Look forward to hearing from you
    Best regards Raymond Cronin

  2. Craig Daff, 11/02/2020

    Just to clarify and as David mentions. The VIAscan CAS (Chiller Assessment System) system was commercially used by Woolworths and the VIAscan data was used for supplier based payments. As the article also mentions Marel Cedar Creek has been working on a new version of the VIAscan CAS unit, remodelled into a much smaller compact hand held unit with upgraded technology. The new VIAscan CAS is in its final stages of development and will measure Meat Colour, Fat Colour, Marbling (including high end Wagyu), Eye Muscle Area and Total Rib Fat including calculations for a predicted yield. In recent times we have been running trials with ALMtech and local processors to refine results before approaching Ausmeat for accreditation (Including MSA).

  3. Michael Katz, 08/02/2020

    The Wagyu industry has been working on a camera for over 10 years. This is a Japanese version with amazing ability to grade marbling. Marbling is the gold standard for meat quality. Why has the MLA decided to support a German version of the camera rather than the well established Japanese version?

    Thanks for your comment, Michael. Following discussions last week, we don’t see any evidence of ‘MLA’ (or more accurately, AusMeat) supporting one camera system over another. Teys has chosen to use the E+V technology, and was the first to submit it to AusMeat for performance assessment against manual graders. There is nothing stopping the users of the Japanese Kuchida camera from submitting it for AusMeat grading use, if they so choose. We’ve been told that there could well be more than one camera system in use for grading in future, provided they meet AusMeat’s performance criteria. Our (somewhat limited) knowledge of the Kuchida camera is that it was developed specifically for measurement of abundant marbling found in Wagyu carcases. While it is apparently performing well in that role, with a number of units in use in Australia being used for private purposes (i.e. not AusMeat approved) it’s ability to measure much lower levels of marbling typically seen in MSA yearling type grass and grainfed carcases is still unproven. In fact it has not been designed for this purpose. Editor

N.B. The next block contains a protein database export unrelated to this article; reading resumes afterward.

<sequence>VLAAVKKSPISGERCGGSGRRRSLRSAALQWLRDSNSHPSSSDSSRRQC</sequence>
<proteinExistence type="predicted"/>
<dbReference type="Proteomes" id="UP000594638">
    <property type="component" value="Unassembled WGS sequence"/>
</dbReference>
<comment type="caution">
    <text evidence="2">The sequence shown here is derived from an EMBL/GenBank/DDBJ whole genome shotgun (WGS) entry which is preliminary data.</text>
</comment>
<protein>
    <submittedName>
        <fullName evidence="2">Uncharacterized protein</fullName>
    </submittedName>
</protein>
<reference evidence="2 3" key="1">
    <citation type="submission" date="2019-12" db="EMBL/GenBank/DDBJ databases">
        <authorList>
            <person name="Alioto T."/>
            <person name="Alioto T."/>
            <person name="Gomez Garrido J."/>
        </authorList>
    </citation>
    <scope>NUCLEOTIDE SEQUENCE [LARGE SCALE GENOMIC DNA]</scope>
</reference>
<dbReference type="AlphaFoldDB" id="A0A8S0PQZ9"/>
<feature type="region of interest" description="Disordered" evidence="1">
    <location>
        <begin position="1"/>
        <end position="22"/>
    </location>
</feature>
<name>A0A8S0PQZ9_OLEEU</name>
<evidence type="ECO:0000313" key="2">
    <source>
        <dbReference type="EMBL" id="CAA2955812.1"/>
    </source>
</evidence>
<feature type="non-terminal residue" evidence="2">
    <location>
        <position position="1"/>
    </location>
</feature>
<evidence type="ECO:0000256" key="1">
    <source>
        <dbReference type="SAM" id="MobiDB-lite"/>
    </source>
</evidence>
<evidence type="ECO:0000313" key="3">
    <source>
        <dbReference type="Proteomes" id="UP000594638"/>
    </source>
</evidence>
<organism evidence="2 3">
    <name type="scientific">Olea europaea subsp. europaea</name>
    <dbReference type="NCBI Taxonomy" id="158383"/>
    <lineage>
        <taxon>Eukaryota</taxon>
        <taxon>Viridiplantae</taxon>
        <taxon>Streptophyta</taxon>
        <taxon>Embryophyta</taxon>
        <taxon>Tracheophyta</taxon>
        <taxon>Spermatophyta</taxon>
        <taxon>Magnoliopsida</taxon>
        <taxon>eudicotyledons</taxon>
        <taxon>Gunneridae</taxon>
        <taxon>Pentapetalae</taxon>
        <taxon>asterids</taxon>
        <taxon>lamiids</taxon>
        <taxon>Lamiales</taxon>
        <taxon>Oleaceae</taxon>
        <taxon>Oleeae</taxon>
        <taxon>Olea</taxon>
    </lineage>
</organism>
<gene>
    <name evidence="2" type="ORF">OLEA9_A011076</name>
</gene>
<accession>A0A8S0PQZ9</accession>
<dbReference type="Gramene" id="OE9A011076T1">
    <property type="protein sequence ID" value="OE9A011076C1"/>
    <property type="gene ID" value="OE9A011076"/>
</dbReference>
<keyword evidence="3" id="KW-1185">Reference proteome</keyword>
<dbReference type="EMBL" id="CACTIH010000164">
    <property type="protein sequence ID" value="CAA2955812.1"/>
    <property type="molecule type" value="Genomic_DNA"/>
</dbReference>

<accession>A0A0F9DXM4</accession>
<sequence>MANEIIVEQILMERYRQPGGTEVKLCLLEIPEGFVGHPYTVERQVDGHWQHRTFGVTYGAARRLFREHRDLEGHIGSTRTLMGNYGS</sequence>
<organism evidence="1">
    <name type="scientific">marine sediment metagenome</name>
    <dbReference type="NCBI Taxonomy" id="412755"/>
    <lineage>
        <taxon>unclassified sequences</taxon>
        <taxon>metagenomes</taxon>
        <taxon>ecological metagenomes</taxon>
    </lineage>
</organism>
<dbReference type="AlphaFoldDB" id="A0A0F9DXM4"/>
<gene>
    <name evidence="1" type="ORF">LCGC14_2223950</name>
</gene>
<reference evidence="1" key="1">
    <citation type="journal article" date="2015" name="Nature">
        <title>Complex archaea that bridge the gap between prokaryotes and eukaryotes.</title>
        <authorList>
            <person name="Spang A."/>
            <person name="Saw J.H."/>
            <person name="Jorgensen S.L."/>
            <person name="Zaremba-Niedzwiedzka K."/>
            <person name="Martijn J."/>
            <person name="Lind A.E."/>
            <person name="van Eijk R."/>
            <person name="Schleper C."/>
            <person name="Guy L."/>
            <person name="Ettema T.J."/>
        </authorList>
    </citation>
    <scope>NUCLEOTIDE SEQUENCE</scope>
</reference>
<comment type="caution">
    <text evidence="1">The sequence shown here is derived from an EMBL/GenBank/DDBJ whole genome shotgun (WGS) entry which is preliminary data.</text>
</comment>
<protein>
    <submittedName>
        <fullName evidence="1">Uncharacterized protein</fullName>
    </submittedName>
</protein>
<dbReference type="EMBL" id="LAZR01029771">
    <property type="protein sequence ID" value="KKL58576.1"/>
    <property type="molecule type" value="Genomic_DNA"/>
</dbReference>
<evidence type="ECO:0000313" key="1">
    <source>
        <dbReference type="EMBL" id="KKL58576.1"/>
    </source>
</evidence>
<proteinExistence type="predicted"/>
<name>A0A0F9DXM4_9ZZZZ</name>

4. henry ramage, 07/02/2020

    All very well to get information but you are not thinking of me – the end user. Blind freddy could make a probe one pushed into the meat to tell if it was tender or not!!!!!!.Please do some research on this end.
    Henry Ramage

    Thanks for your comment, Henry. There’s already a well-accepted tenderness probe in use, as you describe, called the Warner-Bratzler shear force test. It can accurately measure tenderness on cuts of beef in laboratory/research settings, but is not suitable for whole carcases, or high-volume abattoir chain speeds. While we agree that tenderness is critically important, the E+V cameras described in the article are measuring other important MSA criteria – meat and fat colour, and marbling. Editor

  5. David Hopkins, 06/02/2020

    VIAScan was used in the lamb industry as a part of payment systems, but had a flawed adoption plan, hopefully with Teys etc driving this latest development it will persist!